Are homes in a mudslide covered by insurance?

Death Toll Continues To Mount After Massive Washington Mudslide

Search and rescue teams continue to work on March 27, 2014 in Oso, Washington. A massive mudslide killed at least twenty-five and left many missing.

The death toll from the massive mudslide in March in Oso, Wash., stood at 27 as of April 1, according to the Snohomish County Medical Examiner’s Office.

More than 40 structures may have been swept away or damaged. Coverage for hazards like mudslide can cost an extra $1,000 per year, and fewer than 1 percent of Washington State homeowners carry it, according to the NW Insurance Council.

The financial risk of homeownership might have been heightened for some in the area. Local television station King 5 has identified one homeowner who bought a foreclosed property in the slide zone. At the height of the recession, 40 percent of sales in the county were foreclosures.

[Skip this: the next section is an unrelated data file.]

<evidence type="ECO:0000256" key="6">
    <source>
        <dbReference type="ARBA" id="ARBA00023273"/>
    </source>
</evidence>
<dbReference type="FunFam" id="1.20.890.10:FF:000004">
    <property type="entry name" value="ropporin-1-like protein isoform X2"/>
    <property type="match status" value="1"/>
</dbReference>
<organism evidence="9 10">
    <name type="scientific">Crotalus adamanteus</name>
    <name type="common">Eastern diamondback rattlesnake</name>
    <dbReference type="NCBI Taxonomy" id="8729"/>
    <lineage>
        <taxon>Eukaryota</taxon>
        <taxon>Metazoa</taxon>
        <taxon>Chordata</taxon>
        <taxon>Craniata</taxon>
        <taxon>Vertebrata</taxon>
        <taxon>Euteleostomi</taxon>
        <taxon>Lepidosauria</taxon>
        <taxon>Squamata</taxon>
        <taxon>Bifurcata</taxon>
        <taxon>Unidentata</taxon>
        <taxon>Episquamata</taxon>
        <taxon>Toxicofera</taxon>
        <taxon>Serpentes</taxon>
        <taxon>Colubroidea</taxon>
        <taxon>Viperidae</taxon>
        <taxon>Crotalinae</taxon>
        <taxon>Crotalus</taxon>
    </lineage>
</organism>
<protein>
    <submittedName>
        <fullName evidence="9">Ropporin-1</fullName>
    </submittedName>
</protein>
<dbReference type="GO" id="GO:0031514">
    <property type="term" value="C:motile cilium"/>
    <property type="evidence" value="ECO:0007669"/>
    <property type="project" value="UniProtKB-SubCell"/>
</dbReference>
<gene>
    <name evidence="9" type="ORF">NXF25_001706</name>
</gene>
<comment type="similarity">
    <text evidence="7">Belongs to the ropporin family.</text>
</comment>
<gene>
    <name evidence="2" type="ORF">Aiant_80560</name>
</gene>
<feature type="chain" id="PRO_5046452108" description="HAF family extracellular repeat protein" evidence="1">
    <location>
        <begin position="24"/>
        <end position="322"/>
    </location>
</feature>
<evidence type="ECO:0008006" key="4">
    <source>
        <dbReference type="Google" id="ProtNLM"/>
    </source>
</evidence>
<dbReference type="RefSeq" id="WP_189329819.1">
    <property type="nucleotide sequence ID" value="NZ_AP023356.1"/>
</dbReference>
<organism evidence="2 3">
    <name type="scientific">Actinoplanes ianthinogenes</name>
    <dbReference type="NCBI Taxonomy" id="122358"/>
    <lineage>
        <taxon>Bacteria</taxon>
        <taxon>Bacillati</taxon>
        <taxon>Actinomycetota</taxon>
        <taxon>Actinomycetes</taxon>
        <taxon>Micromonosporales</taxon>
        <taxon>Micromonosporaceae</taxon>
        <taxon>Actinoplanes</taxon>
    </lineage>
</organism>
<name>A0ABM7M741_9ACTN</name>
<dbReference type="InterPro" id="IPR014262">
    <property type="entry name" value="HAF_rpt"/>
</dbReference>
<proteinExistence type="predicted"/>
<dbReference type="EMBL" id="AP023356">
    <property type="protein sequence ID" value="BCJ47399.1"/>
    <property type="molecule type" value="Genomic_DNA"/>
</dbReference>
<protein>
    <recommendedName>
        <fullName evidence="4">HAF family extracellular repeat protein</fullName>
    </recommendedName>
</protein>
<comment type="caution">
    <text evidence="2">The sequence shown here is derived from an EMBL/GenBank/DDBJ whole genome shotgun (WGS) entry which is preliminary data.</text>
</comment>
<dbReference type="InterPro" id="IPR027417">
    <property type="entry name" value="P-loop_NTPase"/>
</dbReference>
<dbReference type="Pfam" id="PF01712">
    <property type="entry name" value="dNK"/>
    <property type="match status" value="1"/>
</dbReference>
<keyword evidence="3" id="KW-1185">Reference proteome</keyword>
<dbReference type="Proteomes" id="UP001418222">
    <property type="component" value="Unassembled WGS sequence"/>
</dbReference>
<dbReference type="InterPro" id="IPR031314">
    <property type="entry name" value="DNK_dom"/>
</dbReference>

Herbert Burkart, owner of a RE/MAX realty office in nearby Arlington, Washington, says purchase contracts for foreclosures often don’t include a Seller’s Disclosure Statement (known in Washington State as Form 17) listing problems like landslide.

“A lot of banks did not want to provide the disclosure statement at all,” said Burkart, “because they don’t know anything about these properties that they’re foreclosing on.”

Washington’s governor has requested federal disaster assistance—which may be all that many survivors get to help pay off their mortgages and rebuild.

About the author

Mitchell Hartman is the senior reporter for Marketplace’s Entrepreneurship Desk and also covers employment.

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